price (Baker, Grewal and Parasraman, 1994). Victoria?s Secret is a
good example of this phenomenon. Within seconds of entering the store,
you can feel a sense of elegance and style.?


The in-store music provided a perception of richness and grandeur.
Since playing classical music in their stores, there is the belief
that this has contributed to a prestigious store atmosphere, leading
to a customer perception of higher quality in both merchandise and

FAO Schwarz

?The store is composed of specific themes, each with its own unique music?


?Each area demonstrates the power of music in creating the right mood,
excitement and atmosphere. For example, the music playing in the
Barbie section is up-tempo pop, dance and swing, creating a feeling of
fun, fantasy and happiness, whereas, the music in the Star Wars
department is awesome and dramatic - one can?t help but be spellbound
and enthralled. The music drives customers into the store. The music
plays a big part in catching peoples? attention.?


?When you enter the world of Nike you are exposed to total branding.
The Nike brand is everywhere, on door handles, elevator buttons, floor
tiles, store fittings, video screens, interactive kiosks and even the
?Nike stores are multi-sensory retail environments that excite the
senses with lighting effects, video monitors, gigantic pictures of
famous athletes, interactive displays and powerful music.

?The in-store music is high on energy, vibrant, proactive and
uplifting. The current music definitely boosts the store?s environment
and helps to attract the younger urban customer.?

Borders Books

?The focus at Borders Books is aimed at maximising the amount of time
people stay in the store. On entering a Borders Book store you
immediately get the impression that you are invited to relax.?

?The in-store music is designed to maximise customer visit time.
Research has shown that if shoppers stay longer and travel more slowly
throughout the store, they are likely to purchase more.?

?The tempo of the music at Borders Books is slow and relaxed. The
tempo of the music tended to alter customer perception of elapsed time
in the store. This finding supports Milliman?s study (1982) that found
that the tempo of music can effect shoppers? pace of movement around
the store. Shoppers and sales associates indicated that the soothing
nature of music also helped to facilitate discussions about products
and services.?

Monash University: Michael Morrison 

I hope you find this information helpful!
Subject: Re: Sound realted questions
From: bobbie7-ga on 23 Dec 2003 17:43 PST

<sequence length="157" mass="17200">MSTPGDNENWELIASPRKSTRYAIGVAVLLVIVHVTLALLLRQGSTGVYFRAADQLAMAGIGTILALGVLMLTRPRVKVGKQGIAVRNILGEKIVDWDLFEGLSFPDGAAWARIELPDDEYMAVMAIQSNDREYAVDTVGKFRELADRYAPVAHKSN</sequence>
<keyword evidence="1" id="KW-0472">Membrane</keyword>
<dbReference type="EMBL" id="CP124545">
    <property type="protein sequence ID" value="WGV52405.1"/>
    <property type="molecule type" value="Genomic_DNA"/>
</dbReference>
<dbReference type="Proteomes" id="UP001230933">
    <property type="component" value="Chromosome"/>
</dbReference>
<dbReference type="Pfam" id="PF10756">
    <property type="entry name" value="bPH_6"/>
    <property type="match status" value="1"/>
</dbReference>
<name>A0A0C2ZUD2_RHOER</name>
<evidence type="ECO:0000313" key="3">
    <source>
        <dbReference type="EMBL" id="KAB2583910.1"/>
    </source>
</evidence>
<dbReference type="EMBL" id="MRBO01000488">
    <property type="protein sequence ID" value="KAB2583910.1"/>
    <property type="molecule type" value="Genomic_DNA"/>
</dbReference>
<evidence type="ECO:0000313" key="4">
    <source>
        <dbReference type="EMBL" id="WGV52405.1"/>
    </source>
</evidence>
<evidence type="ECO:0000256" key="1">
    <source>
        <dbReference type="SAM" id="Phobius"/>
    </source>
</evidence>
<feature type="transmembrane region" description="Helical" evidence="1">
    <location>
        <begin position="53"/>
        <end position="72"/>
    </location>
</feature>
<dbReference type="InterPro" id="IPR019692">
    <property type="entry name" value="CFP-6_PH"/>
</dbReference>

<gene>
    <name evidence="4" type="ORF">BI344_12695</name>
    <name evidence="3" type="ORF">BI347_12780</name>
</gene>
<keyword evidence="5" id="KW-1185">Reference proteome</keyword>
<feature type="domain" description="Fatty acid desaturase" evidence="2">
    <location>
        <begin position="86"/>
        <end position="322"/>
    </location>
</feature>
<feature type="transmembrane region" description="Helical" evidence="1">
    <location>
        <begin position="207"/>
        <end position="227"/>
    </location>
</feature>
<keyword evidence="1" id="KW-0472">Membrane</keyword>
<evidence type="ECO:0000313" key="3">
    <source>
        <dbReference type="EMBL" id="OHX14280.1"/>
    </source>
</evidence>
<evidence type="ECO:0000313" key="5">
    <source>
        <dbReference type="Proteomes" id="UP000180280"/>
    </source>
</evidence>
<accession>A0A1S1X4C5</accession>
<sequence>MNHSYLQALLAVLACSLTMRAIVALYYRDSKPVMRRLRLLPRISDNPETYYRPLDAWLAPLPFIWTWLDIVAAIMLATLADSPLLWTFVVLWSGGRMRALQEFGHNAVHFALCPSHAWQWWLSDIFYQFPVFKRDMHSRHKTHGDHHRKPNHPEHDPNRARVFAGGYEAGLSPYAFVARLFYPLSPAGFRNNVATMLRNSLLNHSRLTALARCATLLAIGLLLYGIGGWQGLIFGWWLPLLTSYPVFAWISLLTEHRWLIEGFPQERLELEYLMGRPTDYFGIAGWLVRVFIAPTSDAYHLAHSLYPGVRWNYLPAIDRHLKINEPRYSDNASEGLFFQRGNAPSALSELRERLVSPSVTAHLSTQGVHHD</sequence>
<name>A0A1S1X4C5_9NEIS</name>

?Car industries were the first ones to realise the potential of sound,
and Japanese car builders dedicated a very special care until they
could manage their car doors' shutting sound just like a Mercedes


?Back in 1998, there was a Volkswagen's ad that had written on black
letters over a white surface the word ['pfemf]. This is the sound of
the Passat's doors shutting. And it immediately remembers us of
precision, credibility and quality.?


?BRAUN makes hairdryers and shavers. The company managed to make more
silenced hairdryers, stressing their value. But they didn't try to do
the same thing in relation to the shavers. According to BRAUN, clients
were not sure if it shaved properly.?


? IBM made the same mistake in the investigation towards the abolition
of a typewriter's operational noise. The main goal was to reduce noise
at the offices, making them more pleasant places to work in. The 6750
model was released in the 70's but the clients didn't like it; they
didn't know whether the machine was working or not. So, IBM inserted
Piezo electrical discs to reproduce that functional noise. This was
the first product including artificial sound ever, a sound that
imitated the one they took so long to eradicate.?

?In some products, such as video or digital sound recorders,
operational noises have to be as close to non-existent as possible, in
order to interfere not with the recorded sound.?

Pfemf: The sound of objects by Gonçalo Falcão

Subject: Re: Sound realted questions
From: lindstrom-ga on 23 Dec 2003 18:25 PST
Hi pinkfreud-ga,
Thanks for your information - I know it was a hard one but I think you
managed to get there in the very end. Well done. I've left a payment